In this first-person puzzle game, you work your way through of series of mazes. To get to the end, you have to traverse doors and switches, killer drones, and huge jumps and leaps. And to make matters worse, you’ll be followed by an exact copy of yourself.
Drones shoot purple energy blasts at you during some levels. A gun is drawn and there is a moment with a realistically depicted disembodied arm.
Other Negative Themes
The avatar, a man in a full white suit wearing a white mask, can be unsettling.
The game hints at the horrors of unbridled capitalism.
ECHOPLEX is a game that has potential, but doesn’t do anything with it, resulting in an okay gaming experience. It’s a game of more style than substance, a game where the gameplay and message don’t work well together. ECHOPLEX seems to be trying to say something interesting, but whatever story the game is trying to tell is muddled.
The gameplay is the most solid part of ECHOPLEX, and even then it walks the fine line between fun and frustrating. Immediately upon starting the game, I noticed that the controls were way too sensitive for the type of gameplay that often requires precision movement. It was a minor problem, but indicative of what was in store.
As said above, ECHOPLEX is a first person puzzle game. There are 27 levels, and the task is the same in each one: collect all the memory bits and get to the end of the level. Along the way, there will be obstacles like doors and switches that open and close the former, drones that will shoot at you, and nonlinear level design. The crux of the game is that in most of the levels, an “echo” will follow you, repeating all your exact moves. Touching the echo immediately forces you to start over, so completing the game means thinking about how you and your echo moves, activates switches, and engages with drones. For example, if you running through a switch opens a door, your echo running through the same switch will close it. The thinking that ECHOPLEX requires can elicit fun at times.
Sometimes however, especially in later levels, the game can cross over to frustratingly difficult. Once I hit around the 20th level, progression seemed less due to carefully thinking out a puzzle and more on luck and chance. Because of the way the game is designed, once you start the level, you have to keep running before the echo catches up, and it’s more like you are just trying to get a little farther each time. If you’ve ever played any of those online “hardest ever” games where there are a million things that will kill you and you just have to keep trying until you remember what they all are, ECHOPLEX ends up feeling like that near the end.
If that’s the type of game you’re looking for, great. But it feels like a chore to get through. But it might be worth it for the reward at the end, right? Well, ECHOPLEX has a story, and it has potential, but it’s so discombobulated that it ends up saying nothing at all. You play a character that has amnesia, and completing each level will unlock a few more memories. From what I can tell, there’s an organization that is running tests, and you somehow get caught in between them and the protests. It was a challenge to invest myself in what was going on, because the story keeps starting and stopping abruptly. More importantly, it doesn’t really seem to inform the events of this game. ECHOPLEX is about this company that has created a way for “echos” to form and follow you, but the game never answers why a company would do something like that. All the drama and subterfuge and twists in the story rests on a ridiculous premise (how does one sell an echo?) and acts like it isn’t ridiculous.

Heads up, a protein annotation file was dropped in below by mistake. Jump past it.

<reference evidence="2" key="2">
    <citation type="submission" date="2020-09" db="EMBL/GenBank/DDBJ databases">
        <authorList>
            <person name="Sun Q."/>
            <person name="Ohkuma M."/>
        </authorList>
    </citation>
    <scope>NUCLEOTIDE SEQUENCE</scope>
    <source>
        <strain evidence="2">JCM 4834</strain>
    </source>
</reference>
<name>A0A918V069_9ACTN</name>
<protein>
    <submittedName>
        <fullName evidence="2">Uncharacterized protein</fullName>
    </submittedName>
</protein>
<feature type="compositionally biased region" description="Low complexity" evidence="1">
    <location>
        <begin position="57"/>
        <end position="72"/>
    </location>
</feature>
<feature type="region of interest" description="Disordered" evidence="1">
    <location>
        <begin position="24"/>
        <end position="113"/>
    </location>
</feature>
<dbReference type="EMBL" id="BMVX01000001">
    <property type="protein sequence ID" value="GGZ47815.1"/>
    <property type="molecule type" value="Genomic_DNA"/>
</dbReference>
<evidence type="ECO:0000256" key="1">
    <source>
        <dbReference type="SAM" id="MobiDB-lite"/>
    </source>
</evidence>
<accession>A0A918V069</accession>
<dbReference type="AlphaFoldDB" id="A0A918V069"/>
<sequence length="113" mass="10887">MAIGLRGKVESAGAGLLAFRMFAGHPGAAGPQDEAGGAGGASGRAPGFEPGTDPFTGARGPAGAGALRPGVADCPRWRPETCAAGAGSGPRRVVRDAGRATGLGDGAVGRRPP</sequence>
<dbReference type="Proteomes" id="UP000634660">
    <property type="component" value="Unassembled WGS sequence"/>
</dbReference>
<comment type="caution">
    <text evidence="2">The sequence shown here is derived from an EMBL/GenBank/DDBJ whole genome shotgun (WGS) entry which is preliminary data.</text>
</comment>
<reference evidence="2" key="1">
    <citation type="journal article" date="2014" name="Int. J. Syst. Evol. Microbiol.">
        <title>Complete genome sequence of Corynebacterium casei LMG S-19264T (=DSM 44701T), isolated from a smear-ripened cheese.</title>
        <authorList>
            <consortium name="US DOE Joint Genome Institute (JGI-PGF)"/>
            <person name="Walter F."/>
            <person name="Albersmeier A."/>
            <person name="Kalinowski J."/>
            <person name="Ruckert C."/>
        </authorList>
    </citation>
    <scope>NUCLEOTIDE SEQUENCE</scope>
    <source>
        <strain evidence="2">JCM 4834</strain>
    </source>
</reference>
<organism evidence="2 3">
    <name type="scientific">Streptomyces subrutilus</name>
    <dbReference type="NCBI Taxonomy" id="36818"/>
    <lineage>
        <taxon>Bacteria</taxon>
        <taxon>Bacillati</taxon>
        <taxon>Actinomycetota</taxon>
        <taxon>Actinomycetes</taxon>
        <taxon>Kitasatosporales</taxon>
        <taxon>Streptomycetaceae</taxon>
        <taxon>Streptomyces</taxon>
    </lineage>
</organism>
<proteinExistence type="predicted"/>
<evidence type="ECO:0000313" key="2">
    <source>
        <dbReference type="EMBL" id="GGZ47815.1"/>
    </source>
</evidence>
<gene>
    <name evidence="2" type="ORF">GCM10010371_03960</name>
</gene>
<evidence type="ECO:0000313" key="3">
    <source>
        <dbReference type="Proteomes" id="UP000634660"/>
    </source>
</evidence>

It’s a shame, because the story is told in live action clips, and if there’s something that can be said for this game, it’s that the presentation is solid. The game inspires an atmosphere of dread; the type one might feel as a lab rat caught in a cage. The music fits the gameplay, and the graphics, while simple, at least have an explanation (labs are usually white and sterile). But it’s not enough to bridge the gap between the story and gameplay.
If I could compare ECHOPLEX to another game, it would be Portal, the definitive first person puzzle game. I got the sense that ECHOPLEX is largely inspired by this game, but they somehow missed the things that made Portal so good. Portal works because the narrative is weaved into the gameplay naturally, and not tacked on afterwards. The premise of Portal doesn’t take itself too seriously, and each level of Portal feels rewarding when you solve them.
If you’re just looking for a quick puzzle game to play, without caring too much about story or substance, ECHOPLEX will probably will be fine. It lacks as a cohesive whole, but is fun enough to try once it’s on sale. Just don’t expect any answers or rewards for the trouble you go through to get to the end.
Review code generously provided by Novy PR
The Bottom Line